Experience the stunning Marble rock
The Kahurangi National park is renowned for its amazing rocks, geological significance and its rare and exotic plant and bird life. Kahurangi’s most famous walk – The Heaphy track takes those interested through such a diverse range of landscapes such as rainforest, headlands and the massive marble ridges of the national park’s mountain. Each year, thousands of people do the great walk like the local tribes years before who made the pilgrimage of the Heaphy Track in search of resources.
The Kahurangi National Park lures a great number of scientists and geology aficionados due to its impressive landscapes and topography. Mount Owen and Mount Arthur have over millions of years been slowly eroding due to the contact of water on marble which has created amazing caves throughout the mountains.
There are about 20 species of native birds in the national park. Walking through the rainforest, you’ll be welcomed by a chorus of chirping birds. Home to the marble caves above the rainforest are the Kahurangi Cave Spiders, a rare creatures with a giant leg span of nearly 6 inches.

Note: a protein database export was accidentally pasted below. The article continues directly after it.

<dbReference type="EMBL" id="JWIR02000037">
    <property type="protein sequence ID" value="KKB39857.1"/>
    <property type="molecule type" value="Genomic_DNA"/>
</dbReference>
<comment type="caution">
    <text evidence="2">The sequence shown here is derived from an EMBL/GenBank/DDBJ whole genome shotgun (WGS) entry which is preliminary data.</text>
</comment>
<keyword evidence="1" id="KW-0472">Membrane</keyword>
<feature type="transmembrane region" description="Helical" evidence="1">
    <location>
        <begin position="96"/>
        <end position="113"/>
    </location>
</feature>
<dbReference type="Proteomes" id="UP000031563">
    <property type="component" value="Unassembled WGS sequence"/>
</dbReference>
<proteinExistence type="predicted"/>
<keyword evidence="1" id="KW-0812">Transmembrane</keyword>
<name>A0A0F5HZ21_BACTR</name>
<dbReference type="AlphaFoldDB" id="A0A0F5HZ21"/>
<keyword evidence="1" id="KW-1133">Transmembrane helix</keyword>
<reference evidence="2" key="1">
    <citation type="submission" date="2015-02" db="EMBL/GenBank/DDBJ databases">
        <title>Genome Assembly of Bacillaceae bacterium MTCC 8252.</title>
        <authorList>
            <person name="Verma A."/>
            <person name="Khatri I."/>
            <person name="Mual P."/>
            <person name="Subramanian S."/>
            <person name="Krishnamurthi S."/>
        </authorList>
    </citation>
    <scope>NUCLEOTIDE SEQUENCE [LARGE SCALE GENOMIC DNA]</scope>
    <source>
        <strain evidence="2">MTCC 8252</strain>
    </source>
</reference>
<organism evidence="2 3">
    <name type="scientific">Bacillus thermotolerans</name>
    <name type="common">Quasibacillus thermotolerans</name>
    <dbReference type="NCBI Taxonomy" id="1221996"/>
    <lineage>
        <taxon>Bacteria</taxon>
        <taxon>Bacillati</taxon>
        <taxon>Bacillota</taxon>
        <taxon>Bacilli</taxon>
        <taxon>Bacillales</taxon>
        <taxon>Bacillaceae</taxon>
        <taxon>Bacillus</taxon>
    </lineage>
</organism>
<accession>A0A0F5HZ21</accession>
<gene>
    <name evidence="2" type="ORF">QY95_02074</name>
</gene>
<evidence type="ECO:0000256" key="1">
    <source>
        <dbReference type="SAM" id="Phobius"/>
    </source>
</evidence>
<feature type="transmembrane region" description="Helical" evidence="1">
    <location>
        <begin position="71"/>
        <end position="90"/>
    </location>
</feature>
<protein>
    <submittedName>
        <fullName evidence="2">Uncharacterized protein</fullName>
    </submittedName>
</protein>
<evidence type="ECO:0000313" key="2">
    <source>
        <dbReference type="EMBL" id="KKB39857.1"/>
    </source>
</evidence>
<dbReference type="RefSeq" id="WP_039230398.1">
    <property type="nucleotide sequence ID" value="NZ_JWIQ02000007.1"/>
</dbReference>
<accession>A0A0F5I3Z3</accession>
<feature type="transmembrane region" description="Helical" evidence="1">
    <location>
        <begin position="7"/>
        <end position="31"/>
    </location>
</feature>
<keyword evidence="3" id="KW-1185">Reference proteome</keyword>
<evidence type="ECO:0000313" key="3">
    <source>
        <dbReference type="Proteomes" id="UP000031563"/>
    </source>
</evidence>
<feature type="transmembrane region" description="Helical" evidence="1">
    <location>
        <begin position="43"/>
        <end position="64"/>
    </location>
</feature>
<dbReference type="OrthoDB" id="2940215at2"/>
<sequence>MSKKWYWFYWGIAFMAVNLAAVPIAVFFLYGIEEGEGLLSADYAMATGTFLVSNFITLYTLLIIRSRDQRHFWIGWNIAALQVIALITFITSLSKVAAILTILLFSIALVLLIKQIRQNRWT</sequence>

What to do
It will take about 3-5 days to walk the incredible Heaphy Track through varying terrain of long stretches of beach shaded by palms and secluded dense forest. There is also the Wangapeka Track which takes about the same time as the Heaphy Track. However, if you are more interested in walks that don’t take as much time, there are many leading from the access roads surrounding the park.
If you’re thinking about caving then you have come to the right place. The intricate and visually stunning cave systems of Mount Owen lure many cavers from across the globe. Even with the great numbers of people visiting, Mount Owen still has many hidden and unknown routes within its caves. A caving trip into the heart of Mount Owen will involve helicopters for the transportation of gear and supplies to the starting point.
The rivers that move through the Kahurangi National Park offer a wild kayaking adventure for those who have some experience in currents and wild water.
Where to stay
Along the two main walks – the Heaphy Track and the Wangapeka Track there are a number of huts provided by the Department of Conservation. Camping is permitted however it is only for spots along the track that have been marked out.
The nearby towns of Karamea, Motueka and Takaka offer mainly cheap accommodation. From these towns, roads take you directly to the park’s entry point.